At best it comes down to the human knack for wanting to identify with a certain person, or a certain group of people—and this thought process, this tendency to mimic, is entirely sub-conscious. Where an average person would never want to be in the same boat as Ghana, China would do the trick.

Social Media and Globalization

Thanks to social media and the World Wide Web, we are now more receptive and more privy to ideas and opinions that exist elsewhere—ideas and opinions that are also some of the greatest sources of misinformation. While irreligiousness was never a new phenomenon, it is now more starkly in the limelight given how it’s so easy to know an atheist or an agnostic in the world.

Thanks to social media, too, that news travels fast. People have now come to detest the “religious” lot for their crimes and misdemeanors and misconduct by safely attacking the religion and never the person. It’s easy to see why, if basic human psyche is explored: when you attack a fellow human for a vile act, you’re acknowledging that there’s might be an innate defect in humans (which you are too) whereas when you comfortably attack a religion, you can distance yourself from the crime.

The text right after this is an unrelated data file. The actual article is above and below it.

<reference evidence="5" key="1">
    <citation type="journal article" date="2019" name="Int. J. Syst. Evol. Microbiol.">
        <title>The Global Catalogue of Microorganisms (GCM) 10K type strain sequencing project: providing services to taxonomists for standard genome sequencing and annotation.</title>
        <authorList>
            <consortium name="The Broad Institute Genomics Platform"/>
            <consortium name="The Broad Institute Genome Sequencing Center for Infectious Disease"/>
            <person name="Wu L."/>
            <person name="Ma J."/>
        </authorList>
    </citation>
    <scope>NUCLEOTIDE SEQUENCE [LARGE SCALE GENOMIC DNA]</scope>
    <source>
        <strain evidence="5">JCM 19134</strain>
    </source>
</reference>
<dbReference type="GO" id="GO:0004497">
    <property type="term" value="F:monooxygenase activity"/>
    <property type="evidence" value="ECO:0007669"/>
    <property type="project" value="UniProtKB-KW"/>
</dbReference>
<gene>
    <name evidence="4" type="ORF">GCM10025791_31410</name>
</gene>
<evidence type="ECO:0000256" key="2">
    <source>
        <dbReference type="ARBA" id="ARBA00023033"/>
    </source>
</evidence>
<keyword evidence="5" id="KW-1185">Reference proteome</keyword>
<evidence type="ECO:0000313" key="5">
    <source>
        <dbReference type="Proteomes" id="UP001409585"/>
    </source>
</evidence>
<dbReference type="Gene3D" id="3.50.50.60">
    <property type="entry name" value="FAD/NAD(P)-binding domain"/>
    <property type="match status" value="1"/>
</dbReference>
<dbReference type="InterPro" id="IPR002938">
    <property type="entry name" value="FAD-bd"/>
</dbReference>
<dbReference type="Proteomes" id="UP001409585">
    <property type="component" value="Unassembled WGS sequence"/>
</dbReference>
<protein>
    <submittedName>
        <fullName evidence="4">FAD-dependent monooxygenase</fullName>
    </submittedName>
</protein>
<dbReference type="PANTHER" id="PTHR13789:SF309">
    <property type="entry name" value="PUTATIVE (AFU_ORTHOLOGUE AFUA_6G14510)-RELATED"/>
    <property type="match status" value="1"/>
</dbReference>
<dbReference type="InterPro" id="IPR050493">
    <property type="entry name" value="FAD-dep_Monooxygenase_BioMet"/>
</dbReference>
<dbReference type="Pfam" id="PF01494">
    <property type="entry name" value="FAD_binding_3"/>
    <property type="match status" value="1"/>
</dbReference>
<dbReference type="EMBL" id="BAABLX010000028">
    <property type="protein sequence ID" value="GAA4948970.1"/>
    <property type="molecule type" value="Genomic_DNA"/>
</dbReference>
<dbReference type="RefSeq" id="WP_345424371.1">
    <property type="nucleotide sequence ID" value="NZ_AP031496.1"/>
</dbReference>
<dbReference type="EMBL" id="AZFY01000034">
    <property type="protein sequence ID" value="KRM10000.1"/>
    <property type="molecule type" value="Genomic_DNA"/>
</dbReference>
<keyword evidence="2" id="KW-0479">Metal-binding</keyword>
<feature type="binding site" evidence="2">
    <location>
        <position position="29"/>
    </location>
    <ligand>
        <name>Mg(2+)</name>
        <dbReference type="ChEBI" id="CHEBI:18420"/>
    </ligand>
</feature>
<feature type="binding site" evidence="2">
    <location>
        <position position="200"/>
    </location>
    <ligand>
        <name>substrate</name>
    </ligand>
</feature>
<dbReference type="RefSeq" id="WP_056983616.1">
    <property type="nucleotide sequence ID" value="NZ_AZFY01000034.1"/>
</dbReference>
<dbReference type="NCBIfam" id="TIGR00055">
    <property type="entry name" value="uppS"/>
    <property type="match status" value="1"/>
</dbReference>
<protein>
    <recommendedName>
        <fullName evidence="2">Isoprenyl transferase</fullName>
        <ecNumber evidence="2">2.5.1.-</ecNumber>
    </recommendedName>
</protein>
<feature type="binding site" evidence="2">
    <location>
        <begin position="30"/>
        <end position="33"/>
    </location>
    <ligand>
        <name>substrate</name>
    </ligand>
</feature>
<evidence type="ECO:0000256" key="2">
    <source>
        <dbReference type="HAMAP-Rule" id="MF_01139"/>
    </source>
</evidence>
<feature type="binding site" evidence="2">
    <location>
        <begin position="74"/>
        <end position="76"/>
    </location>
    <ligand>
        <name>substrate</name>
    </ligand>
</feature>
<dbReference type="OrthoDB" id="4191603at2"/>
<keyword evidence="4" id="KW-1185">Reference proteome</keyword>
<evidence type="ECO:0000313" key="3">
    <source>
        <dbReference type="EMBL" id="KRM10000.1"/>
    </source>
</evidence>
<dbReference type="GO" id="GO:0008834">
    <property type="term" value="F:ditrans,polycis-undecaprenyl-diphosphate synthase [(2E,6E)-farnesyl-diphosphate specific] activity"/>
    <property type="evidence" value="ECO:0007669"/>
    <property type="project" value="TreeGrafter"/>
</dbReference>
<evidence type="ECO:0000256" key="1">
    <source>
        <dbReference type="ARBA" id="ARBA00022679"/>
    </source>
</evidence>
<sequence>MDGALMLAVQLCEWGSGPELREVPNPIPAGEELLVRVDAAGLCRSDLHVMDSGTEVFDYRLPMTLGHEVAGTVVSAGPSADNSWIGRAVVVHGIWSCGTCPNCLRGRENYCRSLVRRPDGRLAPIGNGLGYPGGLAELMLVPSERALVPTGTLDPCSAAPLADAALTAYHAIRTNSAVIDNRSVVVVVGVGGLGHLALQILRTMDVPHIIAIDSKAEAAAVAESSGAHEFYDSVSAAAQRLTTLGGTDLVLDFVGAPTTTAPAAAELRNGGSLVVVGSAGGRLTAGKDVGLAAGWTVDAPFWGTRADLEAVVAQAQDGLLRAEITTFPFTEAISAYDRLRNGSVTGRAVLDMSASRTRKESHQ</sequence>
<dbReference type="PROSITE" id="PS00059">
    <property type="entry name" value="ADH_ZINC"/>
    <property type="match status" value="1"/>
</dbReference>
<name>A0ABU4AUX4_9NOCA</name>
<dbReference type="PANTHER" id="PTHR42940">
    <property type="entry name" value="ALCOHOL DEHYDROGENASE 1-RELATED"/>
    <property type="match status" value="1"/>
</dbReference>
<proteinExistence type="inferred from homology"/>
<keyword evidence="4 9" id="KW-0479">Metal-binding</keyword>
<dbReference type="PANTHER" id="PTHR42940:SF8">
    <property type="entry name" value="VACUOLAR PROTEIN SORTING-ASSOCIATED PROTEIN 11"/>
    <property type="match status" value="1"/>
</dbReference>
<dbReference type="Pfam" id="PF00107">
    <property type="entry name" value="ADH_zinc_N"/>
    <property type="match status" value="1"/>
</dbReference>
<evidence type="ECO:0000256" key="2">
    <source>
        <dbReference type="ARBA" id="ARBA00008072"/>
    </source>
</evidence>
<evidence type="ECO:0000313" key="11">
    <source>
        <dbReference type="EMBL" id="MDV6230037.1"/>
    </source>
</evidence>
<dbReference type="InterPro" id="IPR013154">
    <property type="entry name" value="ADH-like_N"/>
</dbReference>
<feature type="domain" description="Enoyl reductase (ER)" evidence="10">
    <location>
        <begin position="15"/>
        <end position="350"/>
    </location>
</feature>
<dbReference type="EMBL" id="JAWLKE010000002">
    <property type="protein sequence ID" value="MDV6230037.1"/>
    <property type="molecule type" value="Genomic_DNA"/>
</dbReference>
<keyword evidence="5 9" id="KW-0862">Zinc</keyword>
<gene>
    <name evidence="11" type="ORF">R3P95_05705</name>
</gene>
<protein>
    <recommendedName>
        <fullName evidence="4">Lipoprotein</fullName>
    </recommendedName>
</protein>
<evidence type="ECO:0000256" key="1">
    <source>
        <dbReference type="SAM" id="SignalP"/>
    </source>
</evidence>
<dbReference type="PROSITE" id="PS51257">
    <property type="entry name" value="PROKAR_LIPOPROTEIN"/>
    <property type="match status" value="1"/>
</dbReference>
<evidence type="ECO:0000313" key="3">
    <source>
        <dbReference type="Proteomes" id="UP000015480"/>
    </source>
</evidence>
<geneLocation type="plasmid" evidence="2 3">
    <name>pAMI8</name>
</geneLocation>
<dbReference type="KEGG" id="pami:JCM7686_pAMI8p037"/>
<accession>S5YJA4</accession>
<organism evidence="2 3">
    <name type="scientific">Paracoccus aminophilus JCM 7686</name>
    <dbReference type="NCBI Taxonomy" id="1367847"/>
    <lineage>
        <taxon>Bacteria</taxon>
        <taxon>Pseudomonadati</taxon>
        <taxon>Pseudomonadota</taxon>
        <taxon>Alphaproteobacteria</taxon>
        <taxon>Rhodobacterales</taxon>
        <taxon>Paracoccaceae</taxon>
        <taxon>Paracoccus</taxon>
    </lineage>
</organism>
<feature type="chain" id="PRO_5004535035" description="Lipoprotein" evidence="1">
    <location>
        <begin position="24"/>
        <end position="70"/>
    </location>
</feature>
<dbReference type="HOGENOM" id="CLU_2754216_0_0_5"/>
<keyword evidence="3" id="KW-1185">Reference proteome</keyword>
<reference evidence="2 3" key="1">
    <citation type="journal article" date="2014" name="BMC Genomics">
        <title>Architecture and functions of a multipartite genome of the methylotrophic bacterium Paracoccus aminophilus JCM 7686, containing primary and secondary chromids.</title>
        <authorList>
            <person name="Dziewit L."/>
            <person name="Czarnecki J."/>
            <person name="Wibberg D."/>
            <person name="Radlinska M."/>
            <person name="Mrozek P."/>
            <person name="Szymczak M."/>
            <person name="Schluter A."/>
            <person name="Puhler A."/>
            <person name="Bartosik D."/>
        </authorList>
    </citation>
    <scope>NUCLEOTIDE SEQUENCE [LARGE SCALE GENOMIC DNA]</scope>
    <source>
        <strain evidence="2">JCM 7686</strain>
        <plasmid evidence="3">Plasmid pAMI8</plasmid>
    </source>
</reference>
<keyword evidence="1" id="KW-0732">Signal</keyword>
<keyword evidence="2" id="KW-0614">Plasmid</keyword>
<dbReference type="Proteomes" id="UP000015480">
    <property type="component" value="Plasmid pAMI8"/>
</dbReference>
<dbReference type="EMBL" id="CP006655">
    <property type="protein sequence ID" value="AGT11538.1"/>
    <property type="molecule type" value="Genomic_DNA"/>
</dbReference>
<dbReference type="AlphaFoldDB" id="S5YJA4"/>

Cynicism in the Post-Secular World

Cynicism in the Post-Secular World

The world has seen a great number of wars. It has seen cities wiped out by nuclear bombs and whole towns reduced to dust and ashes. It has seen individuals like Hitler (a religious person) and Bin Laden (a religious person). It has seen the 20th century serial killing episodes in droves. On a daily basis, the residents of this world witness horrible crimes and unspeakable sins—and all feeds into one basic idea: that such a ghastly world could not be a godly place. In their ignorance and myopic vision, they are blinded against the good that still exists in the world—that is actively balancing out the evil. They delude themselves because sensational news channels, popular culture, and bestsellers—narrative controllers—revolve around all that is bad in this world.

Think about the movies that have been made on figures like Hitler, Ted Bundy, Jeffrey Dahmer, and Jack the Ripper—scarce a film studio would make a film about better people, because it won’t earn them a great deal of money. And when a world becomes rooted in a cycle of material gain and monetary ascension (China = great economy, thus must be right about things), irreligiousness becomes the order of the day.

19th century mastermind Freidrich Nietzsche foresaw this, and foretold that the death of religion would be the death of all moral compasses—the 20th century is testimony to this, and the 21st century is simply reaping the aftereffects.

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If you were to die today, where would you go? Heaven? Hell? Not sure?